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Can’t blame all Chinese cyberattacks on the government

The UK’s national security agency, MI5, warned in April that British universities participating in military research are targets for cyberattacks by foreign states.

More recently, news broke of a cyberattack against the UK’s Ministry of Defense, which exposed the personal details of 270,000 armed forces personnel. China is the main suspect behind these attacks.

China is often presented as a monolithic entity, entirely at the whim of the Chinese Communist Party (CCP). However, the reality is more complex. Many Chinese cyberattacks and other kinds of digital interference are conducted by Chinese nationalist groups.

Some of these groups are funded by and act under the direction of the CCP. The 50 Cent Army (五毛党), for example, is a group that posts pro-CCP messages on social media. Its name is derived from reports that the CCP pays recruits 0.5 yuan (US$0.69) per post.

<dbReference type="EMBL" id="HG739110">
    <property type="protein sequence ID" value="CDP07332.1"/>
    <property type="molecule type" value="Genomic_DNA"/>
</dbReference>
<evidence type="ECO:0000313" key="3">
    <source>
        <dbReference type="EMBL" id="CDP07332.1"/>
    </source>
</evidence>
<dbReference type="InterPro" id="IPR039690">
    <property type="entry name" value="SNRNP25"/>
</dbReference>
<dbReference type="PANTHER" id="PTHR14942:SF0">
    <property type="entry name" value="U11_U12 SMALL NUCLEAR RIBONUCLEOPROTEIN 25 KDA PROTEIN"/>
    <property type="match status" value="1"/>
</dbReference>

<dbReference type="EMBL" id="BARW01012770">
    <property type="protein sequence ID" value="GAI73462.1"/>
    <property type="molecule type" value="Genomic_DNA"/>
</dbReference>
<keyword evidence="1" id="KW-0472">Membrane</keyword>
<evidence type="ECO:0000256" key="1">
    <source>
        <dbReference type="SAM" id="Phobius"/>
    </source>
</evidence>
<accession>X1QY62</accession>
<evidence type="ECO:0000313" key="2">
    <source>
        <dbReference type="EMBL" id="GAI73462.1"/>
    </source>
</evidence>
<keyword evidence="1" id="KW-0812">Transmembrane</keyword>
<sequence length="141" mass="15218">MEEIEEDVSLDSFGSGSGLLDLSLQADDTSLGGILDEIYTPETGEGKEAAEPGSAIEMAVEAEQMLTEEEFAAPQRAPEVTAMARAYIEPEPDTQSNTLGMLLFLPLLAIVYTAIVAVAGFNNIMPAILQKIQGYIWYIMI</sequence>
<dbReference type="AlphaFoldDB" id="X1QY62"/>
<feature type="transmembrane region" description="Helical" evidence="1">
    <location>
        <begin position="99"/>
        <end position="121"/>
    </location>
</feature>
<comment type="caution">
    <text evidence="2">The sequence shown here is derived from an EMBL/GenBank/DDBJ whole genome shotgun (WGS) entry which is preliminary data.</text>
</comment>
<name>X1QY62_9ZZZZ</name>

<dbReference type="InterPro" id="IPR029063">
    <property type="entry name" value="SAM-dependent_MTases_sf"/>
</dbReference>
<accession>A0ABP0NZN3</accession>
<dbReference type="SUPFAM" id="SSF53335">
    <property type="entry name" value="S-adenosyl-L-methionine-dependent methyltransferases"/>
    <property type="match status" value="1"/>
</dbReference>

But many of these groups operate independently. There are even cases of Chinese nationalist groups engaging in online warfare against the wishes of the CCP.

The fact that cyberattacks are being launched independently of the CCP and against its directives suggests that China’s nationalist movement is escaping the government’s societal controls. This could become a headache for China’s president, Xi Jinping, as the number of cyberattacks grows.

China’s nationalist movement is very sensitive to what it considers insults to the Chinese nation. This is due to the careful construction of Chinese nationalism through stories like the “century of humiliation”, a period from roughly 1839 to 1949 in which China was exploited and victimized by foreign imperialist powers.

Chinese nationalists now act against what they perceive to be renewed attempts by foreign powers to